|What:||Italian Dinner – Theo Randall’s Restaurant|
|When:||27 Mar 19 ,19:00 -22:30|
|Where:||The Intercontinental Hotel W1J 7QY map|
Speakers: David Gleave MW, Liberty Wines;
The Eponymous Theo Randall
The late John Arlott (1914-1991) wrote and spoke the most mellifluous prose. He also had the next best job on the planet as a wine writer and cricket commentator. His article on Italian wine in the Guardian in December 1972 opined: “The newcomer to Italian wine finds himself in a delightful – or infuriatingly – haphazard world. After the logical French and the painstakingly precise German labelling it demands a completely new approach. Only knowledge, memory or straight recourse to the reference book will in most cases elucidate the identity of a bottle. It may be labelled for a vineyard (Bardolino or Teroldego); a village (Barbaresco or Barolo); a district (Vesuvio or Valpolicella); the grape from which it is made (Nebbiolo or Barbera); or a legend, or simply an invented name.” Nothing much has changed. Your secretary always thought that Isole e Olena were two romantic characters rather like Romeo and Juliet until he discovered they were hamlets on opposite sides of a valley in Tuscany.
As for Est! Est! Est!!....
Over the years your dining club has bought French (and some German) wines and it has taken a few decades to realise there might be other producers worthy of our attention. So we will start our tentative exploration of Italian wine in the safe hands of Richard Gleave MW of Liberty Wines and Theo Randall who has kindly agreed to cook for us in his Italian restaurant in the Intercontinental Hotel. A few years ago the Club bought some wines from Piedmont and we thought we should try two of these with appropriate food and accompanied by other Italian wines. We can discuss the issue of whether to continue to buy Italian wines at the AGM.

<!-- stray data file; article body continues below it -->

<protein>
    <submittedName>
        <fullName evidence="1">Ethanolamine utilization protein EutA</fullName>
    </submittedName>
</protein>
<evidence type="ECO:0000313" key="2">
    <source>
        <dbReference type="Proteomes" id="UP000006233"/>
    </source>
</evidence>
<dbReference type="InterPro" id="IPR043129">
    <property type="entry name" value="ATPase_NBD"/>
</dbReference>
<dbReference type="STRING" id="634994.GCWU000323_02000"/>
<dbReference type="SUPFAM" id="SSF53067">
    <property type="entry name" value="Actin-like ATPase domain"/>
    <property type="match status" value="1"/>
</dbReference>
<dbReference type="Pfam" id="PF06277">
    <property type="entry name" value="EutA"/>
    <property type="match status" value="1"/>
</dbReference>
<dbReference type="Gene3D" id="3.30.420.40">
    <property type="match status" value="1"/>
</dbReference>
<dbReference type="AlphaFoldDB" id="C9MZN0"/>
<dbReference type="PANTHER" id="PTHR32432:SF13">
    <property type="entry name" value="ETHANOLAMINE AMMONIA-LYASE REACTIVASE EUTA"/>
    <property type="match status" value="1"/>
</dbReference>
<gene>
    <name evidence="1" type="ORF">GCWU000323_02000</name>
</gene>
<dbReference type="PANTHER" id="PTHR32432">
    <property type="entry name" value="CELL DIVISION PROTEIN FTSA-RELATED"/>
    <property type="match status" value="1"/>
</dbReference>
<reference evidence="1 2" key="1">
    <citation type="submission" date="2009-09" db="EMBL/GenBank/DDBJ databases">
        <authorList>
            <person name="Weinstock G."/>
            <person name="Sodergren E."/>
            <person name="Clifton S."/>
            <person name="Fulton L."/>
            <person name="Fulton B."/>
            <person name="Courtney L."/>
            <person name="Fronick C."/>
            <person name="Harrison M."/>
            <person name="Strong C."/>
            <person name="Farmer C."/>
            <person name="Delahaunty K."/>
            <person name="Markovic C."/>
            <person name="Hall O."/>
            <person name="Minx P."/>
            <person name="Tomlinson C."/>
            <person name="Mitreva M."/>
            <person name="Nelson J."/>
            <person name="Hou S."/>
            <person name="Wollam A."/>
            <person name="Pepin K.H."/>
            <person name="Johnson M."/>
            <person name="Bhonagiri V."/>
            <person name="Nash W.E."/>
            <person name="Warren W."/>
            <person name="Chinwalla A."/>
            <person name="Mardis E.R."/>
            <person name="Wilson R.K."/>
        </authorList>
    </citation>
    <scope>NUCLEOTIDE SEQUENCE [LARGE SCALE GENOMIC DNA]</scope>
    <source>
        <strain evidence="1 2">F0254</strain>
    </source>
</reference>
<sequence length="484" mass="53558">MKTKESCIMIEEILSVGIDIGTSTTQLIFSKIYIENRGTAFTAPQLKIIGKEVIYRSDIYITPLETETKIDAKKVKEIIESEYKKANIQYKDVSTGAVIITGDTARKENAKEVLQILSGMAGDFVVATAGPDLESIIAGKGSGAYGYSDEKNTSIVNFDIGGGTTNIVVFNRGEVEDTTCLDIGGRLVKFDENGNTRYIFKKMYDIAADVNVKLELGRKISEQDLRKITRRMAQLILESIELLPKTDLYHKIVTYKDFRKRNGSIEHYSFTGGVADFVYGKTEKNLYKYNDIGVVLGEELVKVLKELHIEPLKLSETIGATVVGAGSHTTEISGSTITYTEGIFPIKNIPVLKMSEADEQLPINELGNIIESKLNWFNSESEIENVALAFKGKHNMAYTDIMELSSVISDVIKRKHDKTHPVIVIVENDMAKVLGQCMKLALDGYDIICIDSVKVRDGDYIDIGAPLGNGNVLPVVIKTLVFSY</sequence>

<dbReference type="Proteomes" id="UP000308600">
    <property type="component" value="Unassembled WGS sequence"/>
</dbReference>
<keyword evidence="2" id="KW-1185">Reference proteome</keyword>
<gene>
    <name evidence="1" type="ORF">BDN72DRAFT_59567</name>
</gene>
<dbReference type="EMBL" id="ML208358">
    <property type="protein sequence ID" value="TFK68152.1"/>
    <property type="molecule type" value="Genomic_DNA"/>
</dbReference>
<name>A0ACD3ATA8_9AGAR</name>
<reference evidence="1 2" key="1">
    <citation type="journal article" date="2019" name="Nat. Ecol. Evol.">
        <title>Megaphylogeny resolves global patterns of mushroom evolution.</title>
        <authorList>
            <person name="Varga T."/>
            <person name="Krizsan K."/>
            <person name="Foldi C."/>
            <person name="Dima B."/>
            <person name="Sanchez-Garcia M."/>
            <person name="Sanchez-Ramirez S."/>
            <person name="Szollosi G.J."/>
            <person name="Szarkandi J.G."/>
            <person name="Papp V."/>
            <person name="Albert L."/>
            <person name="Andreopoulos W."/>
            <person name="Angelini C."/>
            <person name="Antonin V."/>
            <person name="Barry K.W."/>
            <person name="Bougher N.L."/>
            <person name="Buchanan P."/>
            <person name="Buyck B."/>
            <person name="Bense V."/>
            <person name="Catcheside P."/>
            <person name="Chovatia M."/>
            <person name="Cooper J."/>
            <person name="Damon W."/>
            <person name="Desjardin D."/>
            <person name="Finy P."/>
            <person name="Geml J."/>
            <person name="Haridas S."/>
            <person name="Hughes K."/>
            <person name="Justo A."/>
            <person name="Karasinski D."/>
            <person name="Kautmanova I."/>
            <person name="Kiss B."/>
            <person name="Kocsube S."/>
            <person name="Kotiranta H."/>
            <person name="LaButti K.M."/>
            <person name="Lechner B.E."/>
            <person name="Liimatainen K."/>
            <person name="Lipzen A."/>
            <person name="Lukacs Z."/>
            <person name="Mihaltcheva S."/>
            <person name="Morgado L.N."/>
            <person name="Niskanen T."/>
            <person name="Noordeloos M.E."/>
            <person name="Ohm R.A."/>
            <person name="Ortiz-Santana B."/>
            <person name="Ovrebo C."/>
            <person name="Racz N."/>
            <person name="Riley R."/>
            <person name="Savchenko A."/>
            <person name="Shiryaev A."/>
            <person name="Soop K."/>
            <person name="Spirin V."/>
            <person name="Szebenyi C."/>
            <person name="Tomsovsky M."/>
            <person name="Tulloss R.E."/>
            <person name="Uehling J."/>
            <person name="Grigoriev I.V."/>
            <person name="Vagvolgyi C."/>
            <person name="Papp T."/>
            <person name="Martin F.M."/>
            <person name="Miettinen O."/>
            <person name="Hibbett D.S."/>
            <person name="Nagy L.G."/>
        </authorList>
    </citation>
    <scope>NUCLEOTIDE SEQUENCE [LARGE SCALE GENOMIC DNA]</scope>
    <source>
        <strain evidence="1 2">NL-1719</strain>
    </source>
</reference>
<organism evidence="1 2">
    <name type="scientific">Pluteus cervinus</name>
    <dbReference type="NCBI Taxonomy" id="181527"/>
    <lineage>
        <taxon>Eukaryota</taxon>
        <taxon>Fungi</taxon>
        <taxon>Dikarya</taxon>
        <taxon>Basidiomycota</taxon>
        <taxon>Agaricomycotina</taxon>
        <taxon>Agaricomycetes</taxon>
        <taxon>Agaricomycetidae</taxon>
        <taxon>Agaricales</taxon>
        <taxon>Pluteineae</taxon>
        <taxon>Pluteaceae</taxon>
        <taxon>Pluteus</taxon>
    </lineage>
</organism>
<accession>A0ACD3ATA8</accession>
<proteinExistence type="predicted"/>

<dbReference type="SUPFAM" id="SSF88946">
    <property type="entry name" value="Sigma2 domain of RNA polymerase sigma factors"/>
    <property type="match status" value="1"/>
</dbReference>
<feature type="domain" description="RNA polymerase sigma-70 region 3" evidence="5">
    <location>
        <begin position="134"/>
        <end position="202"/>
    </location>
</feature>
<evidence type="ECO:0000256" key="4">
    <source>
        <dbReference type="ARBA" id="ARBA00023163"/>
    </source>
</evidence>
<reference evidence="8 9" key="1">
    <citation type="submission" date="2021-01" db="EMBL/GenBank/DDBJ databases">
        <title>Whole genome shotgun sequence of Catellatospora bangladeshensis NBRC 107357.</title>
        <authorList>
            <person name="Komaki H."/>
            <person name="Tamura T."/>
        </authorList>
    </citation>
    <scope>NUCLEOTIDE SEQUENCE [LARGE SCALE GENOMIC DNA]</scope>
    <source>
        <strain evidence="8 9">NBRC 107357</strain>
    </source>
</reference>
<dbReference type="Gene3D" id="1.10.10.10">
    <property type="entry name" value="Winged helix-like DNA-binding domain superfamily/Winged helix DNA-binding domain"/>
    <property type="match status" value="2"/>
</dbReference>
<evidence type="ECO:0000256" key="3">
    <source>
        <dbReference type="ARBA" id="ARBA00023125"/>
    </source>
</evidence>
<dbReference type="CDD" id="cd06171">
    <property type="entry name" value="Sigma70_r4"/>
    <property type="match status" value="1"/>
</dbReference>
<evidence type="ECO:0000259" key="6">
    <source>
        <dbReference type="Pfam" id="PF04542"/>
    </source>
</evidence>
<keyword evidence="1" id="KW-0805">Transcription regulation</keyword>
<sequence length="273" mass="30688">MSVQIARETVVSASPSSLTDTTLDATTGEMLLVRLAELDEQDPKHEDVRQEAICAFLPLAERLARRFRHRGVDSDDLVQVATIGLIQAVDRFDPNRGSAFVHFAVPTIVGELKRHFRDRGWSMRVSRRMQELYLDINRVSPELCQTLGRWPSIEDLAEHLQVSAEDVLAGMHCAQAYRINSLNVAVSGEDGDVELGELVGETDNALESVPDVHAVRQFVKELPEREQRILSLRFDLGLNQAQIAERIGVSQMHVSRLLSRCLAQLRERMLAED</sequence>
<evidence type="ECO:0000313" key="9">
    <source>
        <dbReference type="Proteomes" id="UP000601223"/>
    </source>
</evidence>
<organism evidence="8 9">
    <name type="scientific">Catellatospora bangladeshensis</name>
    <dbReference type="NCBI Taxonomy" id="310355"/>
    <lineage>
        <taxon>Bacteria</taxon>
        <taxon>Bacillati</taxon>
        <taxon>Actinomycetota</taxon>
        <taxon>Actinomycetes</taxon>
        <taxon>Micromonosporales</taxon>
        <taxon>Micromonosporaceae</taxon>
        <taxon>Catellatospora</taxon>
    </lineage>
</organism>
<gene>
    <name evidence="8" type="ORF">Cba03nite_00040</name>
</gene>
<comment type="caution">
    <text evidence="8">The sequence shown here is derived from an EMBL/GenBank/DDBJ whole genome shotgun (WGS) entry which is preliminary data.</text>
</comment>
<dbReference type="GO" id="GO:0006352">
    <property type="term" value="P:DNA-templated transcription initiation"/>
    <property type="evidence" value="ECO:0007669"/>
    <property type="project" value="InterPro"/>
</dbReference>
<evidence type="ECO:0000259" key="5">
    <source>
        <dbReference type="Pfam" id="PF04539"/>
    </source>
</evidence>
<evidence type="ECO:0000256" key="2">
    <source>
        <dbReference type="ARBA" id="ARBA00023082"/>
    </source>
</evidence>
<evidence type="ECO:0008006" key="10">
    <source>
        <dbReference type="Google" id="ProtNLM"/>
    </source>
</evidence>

Nebbiolo is the major red wine grape in Piedmont and is best grown in the terroir around the villages Barolo and Barbaresco. This is a fickle grape, somewhat like pinot noir, and perhaps of interest the Riedel glasses, from which we shall be drinking, are the same for the two grapes. The grape is early flowering and late ripening and only really does well on south or southwest facing slopes somewhere between 250 and 450 metres (it is about the same in yards – I am getting so bored with this “B” stuff). The soil is critical to development of the optimal flavour and the chalky marlstone (squashed mud) around Alba, the wine centre of Piedmont, seems to produce the best wines. We shall try three Barolos. Richard Gleave is a master of Italian wine and will help us unpick the complexities of Piedmont (which is relatively simple compared to some of the other Italian regions).
First a selection of canapes with Prosecco Spumante Superiore Asolo DOCG from Ca’ Morlin, tasted and “liked” by Sebastian Payne.
Then the antipasto of smoked eel with red and golden beets, mixed Italian leaves with fresh horseradish and creme fraiche. To wine match was a difficult task (someone has to do it) but a 2015 Riesling by GD Vajra from Langhe, a region to the south of Alba, had the acidity to cut the oil of the eel and the freshness and fruit to complement the beetroot in the salad.
Then the primi. A ravioli dish with veal we thought would be suited to the first Barolo, a 2014 Margheria from Massolino. This is a wine from the old Helvetian soils of Serralunga – the soil of Barbaresco, primarily Sant’Agata marl, is very similar to the soil of Monprivato whose wines we drink with the secondi. Keep some of this Massolino to compare.
The secondi is beef fillet wrapped in coppa di Parma with sweet celeriac, cavolo nero and Amarone sauce. Stunning. As the saying goes when in France – Burgundy with beef; Claret with Lamb – so in Italy Barolo Giuseppe Mascarello 2009 and 2006 with beef. Answers on a postcard to the assistant secretary as to which Italian wines go with lamb.
And then Theo Randall throws us a curve ball with a dolci of an Amalfi lemon tart. Hard to match, but then a Wine Society find seemed to be an excellent companion. Orvieto Classico Superiore Muffa Nobile ‘Calcaia’, Barberani 2015 has the weight, we think, to match the power of the lemon curd. Your votes at the end of the evening will be instructive.
This event is strictly limited to 100, so early booking is recommended.
Tony Wright, Honorary Secretary
Dress Code: Black Tie
Wednesday 5 June – Dinner and Club AGM at the Army & Navy Club
Thursday 5 December – Christmas Tasting at the Army & Navy Club
Vintages available from The Wine Society:
Barolo Monprivato, Giuseppe Mascarello 2013